Luckily, Yuna’s becoming quicker at this communing-with-the-fayth business. After the "May I shake your hand?” Dona & Barthello cutscene, a male voice starts up in the background singing the Hymn of the Fayth. I think that signals that the fayth has manifested in the next room to talk to Yuna. Yuna emerges soon afterwards, stumbling into the arms of her Big Blue Kitty spotter, at which point Dona launches her “stand on your own two legs for a change” tirade.

After scoffing that “your guardians won’t be able to protect you,” an indirect insult to poor Barthello, Dona enters the Chamber of the Fayth to collect what will turn out to be her last aeon. The scene ends with the Blackscreen of Snorage Time Passing, and Tidus wakes up in the inn beside the temple.

Outside, the rock sheath has settled back over Djose temple, apart from the front door. Lulu spouts a generic “no matter how dark the night, morning comes” platitude to reset the mood (I actually like that line, contrasting dark and light in the way that Lulu herself does visually, but it sounds like an Auron epigram). Wakka and Lulu are standing closer now, Wakka talking animatedly with arm-waving while she listens with arms crossed. Have the scenes with Luzzu helped reconcile them somewhat? And the hopper monkeys are still scurrying around underfoot. They’re cute, but they’re everywhere, gah.

Inside the temple, I find a shellshocked Luzzu praying in front of Gandof’s statue, saying he’s about to leave for Besaid, since he “can’t keep eating the temple’s bread.” He wishes Tidus farewell. “I hope we’ll meet again.” It’s not a very dynamic scene, but then, Luzzu doesn’t have a personal connection with Tidus. 

dansg08′s excellent walkthrough provides the alternate scene with Gatta...


Apart from that line, the conversation is almost identical, except that there’s a hint of camaraderie between Gatta and Tidus. They’re about the same age, and Tidus has spoken up for Gatta before. On the way to Operation Mi’ihen, Gatta was optimistically asking Tidus to teach him blitzball once Sin was dead, echoing Tidus’ fans back in Zanarkand: “Teach us how to blitz!” Now, Gatta wishes him luck and says soberly, “I hope we meet again someday.” He’s faced Sin and lost. He knows now what odds Tidus is up against.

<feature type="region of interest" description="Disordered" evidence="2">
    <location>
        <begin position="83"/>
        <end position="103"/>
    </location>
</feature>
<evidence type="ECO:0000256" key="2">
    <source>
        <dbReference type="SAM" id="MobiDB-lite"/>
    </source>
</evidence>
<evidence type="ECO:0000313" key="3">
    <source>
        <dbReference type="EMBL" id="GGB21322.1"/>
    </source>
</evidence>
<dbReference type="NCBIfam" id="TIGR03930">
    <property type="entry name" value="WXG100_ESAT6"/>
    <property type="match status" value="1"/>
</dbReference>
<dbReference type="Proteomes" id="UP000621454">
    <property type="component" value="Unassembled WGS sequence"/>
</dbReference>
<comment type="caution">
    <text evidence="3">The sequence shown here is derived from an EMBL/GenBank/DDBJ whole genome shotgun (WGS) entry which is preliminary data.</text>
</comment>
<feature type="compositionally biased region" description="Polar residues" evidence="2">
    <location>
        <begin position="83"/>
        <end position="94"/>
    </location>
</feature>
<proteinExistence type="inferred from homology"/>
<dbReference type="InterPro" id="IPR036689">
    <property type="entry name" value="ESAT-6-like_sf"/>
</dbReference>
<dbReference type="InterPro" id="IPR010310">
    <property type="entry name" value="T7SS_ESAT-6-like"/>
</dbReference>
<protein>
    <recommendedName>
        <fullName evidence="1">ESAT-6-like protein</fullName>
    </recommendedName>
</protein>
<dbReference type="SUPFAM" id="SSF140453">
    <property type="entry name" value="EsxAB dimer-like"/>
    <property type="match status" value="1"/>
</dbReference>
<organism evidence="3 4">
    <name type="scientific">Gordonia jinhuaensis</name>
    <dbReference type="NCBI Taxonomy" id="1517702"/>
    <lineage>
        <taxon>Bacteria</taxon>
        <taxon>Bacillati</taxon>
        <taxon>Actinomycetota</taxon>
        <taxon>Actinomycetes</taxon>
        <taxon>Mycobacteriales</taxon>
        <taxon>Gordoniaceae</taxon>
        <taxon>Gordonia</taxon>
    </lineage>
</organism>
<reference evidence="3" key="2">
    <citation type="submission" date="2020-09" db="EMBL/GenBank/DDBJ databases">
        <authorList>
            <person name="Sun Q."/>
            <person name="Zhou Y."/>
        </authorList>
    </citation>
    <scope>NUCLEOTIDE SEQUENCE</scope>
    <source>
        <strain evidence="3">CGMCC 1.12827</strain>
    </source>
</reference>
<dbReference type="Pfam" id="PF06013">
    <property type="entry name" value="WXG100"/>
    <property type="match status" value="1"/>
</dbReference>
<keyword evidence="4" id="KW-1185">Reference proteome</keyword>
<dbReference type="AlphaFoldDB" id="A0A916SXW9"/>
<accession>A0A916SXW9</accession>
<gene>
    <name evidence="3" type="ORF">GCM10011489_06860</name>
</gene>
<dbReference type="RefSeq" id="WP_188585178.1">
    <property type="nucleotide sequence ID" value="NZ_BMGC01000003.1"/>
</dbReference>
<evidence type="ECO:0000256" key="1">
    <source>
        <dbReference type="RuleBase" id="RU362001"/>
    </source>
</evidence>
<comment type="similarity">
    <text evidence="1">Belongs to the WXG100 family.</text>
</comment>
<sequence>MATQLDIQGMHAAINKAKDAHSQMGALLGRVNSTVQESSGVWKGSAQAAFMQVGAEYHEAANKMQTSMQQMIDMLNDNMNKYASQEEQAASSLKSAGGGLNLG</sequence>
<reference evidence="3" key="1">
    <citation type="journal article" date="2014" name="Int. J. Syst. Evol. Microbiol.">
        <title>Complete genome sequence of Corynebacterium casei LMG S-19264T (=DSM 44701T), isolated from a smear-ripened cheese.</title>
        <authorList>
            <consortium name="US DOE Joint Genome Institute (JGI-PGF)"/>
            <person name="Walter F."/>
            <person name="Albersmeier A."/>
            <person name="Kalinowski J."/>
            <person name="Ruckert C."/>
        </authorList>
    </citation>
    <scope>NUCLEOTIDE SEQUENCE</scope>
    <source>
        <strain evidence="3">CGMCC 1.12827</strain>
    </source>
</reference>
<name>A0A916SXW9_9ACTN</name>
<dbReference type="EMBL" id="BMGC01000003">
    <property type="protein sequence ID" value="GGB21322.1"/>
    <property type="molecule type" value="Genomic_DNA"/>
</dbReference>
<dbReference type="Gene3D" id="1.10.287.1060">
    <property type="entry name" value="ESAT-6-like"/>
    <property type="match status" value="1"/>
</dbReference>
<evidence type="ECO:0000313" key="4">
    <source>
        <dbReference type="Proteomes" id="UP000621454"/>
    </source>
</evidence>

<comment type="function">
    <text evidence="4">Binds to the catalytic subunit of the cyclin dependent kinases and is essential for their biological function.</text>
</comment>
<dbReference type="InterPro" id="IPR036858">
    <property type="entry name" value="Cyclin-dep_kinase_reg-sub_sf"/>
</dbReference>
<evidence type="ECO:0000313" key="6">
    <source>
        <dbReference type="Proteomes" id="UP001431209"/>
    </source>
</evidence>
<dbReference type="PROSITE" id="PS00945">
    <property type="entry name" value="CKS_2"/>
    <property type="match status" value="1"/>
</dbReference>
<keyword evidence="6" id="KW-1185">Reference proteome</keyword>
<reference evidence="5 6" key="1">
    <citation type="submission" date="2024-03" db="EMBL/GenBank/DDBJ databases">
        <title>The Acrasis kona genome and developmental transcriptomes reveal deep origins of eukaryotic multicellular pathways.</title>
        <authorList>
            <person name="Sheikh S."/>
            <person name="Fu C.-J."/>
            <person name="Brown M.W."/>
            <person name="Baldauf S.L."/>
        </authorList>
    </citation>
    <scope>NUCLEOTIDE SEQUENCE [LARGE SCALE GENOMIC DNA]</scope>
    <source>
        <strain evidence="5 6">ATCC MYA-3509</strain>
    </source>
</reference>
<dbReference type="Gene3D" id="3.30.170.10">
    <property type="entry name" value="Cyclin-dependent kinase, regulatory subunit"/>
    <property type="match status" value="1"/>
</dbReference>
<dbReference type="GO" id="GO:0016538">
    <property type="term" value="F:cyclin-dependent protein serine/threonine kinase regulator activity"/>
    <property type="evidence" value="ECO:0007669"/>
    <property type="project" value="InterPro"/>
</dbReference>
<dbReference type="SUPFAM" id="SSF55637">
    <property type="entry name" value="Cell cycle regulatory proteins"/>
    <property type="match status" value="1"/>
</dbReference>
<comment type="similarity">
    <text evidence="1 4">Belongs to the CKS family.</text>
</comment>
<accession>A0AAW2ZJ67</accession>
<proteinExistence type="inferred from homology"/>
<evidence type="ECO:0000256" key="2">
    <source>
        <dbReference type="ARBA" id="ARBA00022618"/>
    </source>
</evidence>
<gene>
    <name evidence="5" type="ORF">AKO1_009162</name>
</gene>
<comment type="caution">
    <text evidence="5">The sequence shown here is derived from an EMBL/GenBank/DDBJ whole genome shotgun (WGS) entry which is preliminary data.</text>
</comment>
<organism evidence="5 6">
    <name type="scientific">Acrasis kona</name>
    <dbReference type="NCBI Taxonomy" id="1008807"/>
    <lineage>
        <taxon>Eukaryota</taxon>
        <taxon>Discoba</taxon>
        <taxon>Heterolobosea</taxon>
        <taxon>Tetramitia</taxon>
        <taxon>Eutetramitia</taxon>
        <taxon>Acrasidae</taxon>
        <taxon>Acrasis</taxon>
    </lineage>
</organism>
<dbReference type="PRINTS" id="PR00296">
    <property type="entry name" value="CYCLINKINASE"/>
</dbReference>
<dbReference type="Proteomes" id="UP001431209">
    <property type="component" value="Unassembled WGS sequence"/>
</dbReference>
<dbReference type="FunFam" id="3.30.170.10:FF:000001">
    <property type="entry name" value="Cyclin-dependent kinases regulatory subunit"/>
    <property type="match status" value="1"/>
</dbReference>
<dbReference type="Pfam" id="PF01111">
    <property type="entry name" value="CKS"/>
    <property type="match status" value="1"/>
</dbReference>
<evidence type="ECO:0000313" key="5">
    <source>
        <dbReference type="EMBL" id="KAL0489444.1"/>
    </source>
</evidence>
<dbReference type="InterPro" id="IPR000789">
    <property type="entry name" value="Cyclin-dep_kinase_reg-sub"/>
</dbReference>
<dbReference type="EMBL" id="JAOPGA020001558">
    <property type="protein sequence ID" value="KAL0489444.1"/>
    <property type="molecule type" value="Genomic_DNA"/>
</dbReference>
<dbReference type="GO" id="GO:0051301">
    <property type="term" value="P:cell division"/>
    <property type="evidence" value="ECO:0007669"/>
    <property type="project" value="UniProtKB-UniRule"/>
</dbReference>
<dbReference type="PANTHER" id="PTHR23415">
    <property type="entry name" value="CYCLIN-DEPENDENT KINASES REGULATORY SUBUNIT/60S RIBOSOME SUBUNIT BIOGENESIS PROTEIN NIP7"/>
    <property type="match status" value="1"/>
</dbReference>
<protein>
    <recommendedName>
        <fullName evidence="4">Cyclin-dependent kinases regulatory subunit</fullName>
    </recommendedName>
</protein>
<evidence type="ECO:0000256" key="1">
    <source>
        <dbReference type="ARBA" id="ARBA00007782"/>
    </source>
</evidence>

Around the temple, priests and nuns are returning to normal routine. Most of the Crusaders have cleared out apart from one mentally-scarred fellow who can only babble, “Kweh.” (Last night, he was groaning, “My chocobo... oh chocobo... kweh.”)

We hear that Yuna stayed up until dawn, healing the wounded and sending the fallen. One of the priests remarks, “I imagine it must have been quite hard on such a young summoner.” Why didn’t the older summoners stick around to help? Dona didn’t assist with the Kilika sending, either, although perhaps she didn’t arrive in Kilika until it was over. Isaaru seemed more concerned with getting on his way to head off the next Operation Mi’ihen. Perhaps post-Sin-attack-cleanup normally falls to nuns, priests and  “temple summoners,” unless there’s no temple summoner on hand to send. 

Tidus (not Lulu!) rouses a flustered Yuna, who dashes outside, bows and apologizes too much. She gives Auron a full ninety-degree bow, which seems to me excessive (but I don’t know bowing etiquette well enough to be sure).  Tumblr member They Better Be Mysterious notes that the “bed hair” joke is only in the English; instead, the party teases Yuna for sleeping with her mouth open and mumbling. I prefer the English localization. I love Auron’s line about — DAMMIT HOPPER MONKEY WILL YOU STOP PESTERING AURON— ahem, I love his smug, “Once Lady Yuna fixes her hair, we leave.”